Xbox Series X|S can now control your TV's input

Xbox Series S
Xbox Series S (Image credit: Matt Brown | Windows Central)

What you need to know

  • The Xbox Series X, Series S, and One X can now switch the input source of a TV back to your console.
  • The new feature just rolled out with an update that brings Xbox consoles to version 10.0.22000.4158.
  • Xbox consoles can already turn TVs on or off and send volume commands to televisions.

Microsoft just released an update (opens in new tab) for the Xbox Series X, Xbox Series S, and Xbox One X that allows the consoles to control the input of a television. Now, when you press the Xbox button on your controller, the console will switch the input source of your TV back to your Xbox. As a result, you can now swap from watching a TV show to gaming without having to use your remote.

Xbox's Larry Hryb showed off the feature on Twitter and shared a screenshot of the HDMI-CEC options for the console.

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Controlling TV input is only the latest HDMI-CEC feature to roll out to Xbox consoles. Here are all of the ways you can control your TV from your Xbox, as outlined by Microsoft (opens in new tab):

  • Console turns on other devices: Turning on your Xbox console will also turn on your TV or AVR.
  • Console turns off other devices: Turning off your Xbox console will also turn off your TV or AVR.
  • Other devices can turn console off: Turning off your TV or AVR will also turn off your Xbox console.
  • Console sends volume commands: The console can control the volume on your TV, AVR, or soundbar.
  • Switch TV input using controller: Pressing the Xbox button  on your controller switches your TV input to your Xbox console (this allows you to quickly switch your TV back to console video without using your TV remote).

Of course, you'll need a TV that works with HDMI CEC to take advantage of any of these features. Many of the best 4K TVs for Xbox Series X and S support HDMI-CEC. In some cases, the feature will be disabled by default.

Sean Endicott
News Writer and apps editor

Sean Endicott brings nearly a decade of experience covering Microsoft and Windows news to Windows Central. He joined our team in 2017 as an app reviewer and now heads up our day-to-day news coverage. If you have a news tip or an app to review, hit him up at (opens in new tab).

  • Nice! A very welcome feature.
  • My Samsung TV already did this when I turned the console on, but this is a nice feature for those who leave the console on constantly. I'm still hoping they'll bring back the ability to receive control input from a TV. I used to be able to use my Samsung remote to navigate on the Xbox and the TV together, making it more convenient for media consumption. Oh well, baby steps.
  • This isn't about switching when you turn it on. It is when it is already on and you've switched to a different input on your TV or receiver. Tapping the Xbox button once will switch the display input back to the xbox.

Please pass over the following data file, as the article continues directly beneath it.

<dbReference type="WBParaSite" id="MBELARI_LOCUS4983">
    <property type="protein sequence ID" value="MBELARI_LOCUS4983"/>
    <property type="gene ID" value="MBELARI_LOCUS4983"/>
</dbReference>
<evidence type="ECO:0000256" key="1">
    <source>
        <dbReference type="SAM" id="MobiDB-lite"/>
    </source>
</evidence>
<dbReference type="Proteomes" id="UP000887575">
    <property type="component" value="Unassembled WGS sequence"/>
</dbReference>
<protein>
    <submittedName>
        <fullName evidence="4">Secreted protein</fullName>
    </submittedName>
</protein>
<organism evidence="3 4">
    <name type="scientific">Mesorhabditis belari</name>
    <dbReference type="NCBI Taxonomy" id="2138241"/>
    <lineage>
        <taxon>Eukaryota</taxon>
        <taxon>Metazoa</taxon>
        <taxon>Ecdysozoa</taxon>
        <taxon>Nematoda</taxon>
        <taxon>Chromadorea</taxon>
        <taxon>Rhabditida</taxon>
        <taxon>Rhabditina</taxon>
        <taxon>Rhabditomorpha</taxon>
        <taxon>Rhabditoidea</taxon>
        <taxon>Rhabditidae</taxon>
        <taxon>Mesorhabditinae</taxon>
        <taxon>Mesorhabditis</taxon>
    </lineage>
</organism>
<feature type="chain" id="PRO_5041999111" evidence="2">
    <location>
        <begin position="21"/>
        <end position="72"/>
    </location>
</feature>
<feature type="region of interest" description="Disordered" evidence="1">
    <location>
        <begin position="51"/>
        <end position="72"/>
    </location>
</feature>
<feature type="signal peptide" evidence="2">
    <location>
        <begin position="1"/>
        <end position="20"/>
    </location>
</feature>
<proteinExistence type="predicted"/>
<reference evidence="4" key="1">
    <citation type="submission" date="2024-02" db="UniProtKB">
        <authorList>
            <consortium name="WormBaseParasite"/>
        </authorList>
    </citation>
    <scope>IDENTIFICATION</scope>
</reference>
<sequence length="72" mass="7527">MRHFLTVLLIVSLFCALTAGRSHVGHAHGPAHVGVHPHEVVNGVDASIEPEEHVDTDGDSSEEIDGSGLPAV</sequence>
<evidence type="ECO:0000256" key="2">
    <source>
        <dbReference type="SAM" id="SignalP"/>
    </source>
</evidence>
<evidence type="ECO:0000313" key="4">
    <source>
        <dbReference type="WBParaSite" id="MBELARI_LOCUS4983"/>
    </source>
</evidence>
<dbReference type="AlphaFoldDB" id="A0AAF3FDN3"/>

• My lg remote works on the Xbox at least in apps like Hulu and Netflix... I'll check for the UI navigation....
  • I have a Samsung TV and navigation used to work well too, now it is a pain (but works if you insist and try pointing the controller to different directions). I think this is an issue with Samsung TV's, and not the Xbox system, but I don't have any other HDMI-CEC controllable device to test.
  • So I checked it works in the Xbox dashboard too on my side...
  • Good to have feature. However it is missing an option to switch back to what you were doing. So I can be watching something on my Nvidia Shield and tap the xbox button to switch inputs but I can't then go back to the Shield without getting the TV/Receiver remote or turning the Shield off and on. Other problem with this, though it is a CEC problem, is there is no way to say "don't turn off TV & Receiver if This/These device(s) are still on'" So in my example if I have the Shield an Xbox on and I turn one of them off, it turns off the TV and receiver even though the other device is still on. Same issue if you have a 'power-off/go to sleep after X amount of inactivity'. If you leave one on while you are doing things on the other, it will go to sleep and turn off the TV and receiver even though you are active on the other device. So this option is nice to have but actual usage will likely stop you from needing to keep your receiver/tv remote close.
  • I just turned this option on. You were saying there is no way to go back to the other input, but I have a Roku on another input. I just hit a button on the Roku remote and it switches to the Roku input, then I hit the Xbox button on Xbox controller and it switched back to the Xbox input. I can do that back and forth endlessly.
  • This is pretty cool, so this should mean if I'm watching Binge on my TV but then want to game, I can turn the Xbox controller on and it will automatically switch inputs? Although I feel like the Xbox already did that, at least from off it does. If I have been using a TV app, turn off the TV, then turn on my Xbox, then the TV starts already set to the Xbox input without having to change it.
  • Yea, I think this new option is for when the Xbox is already on.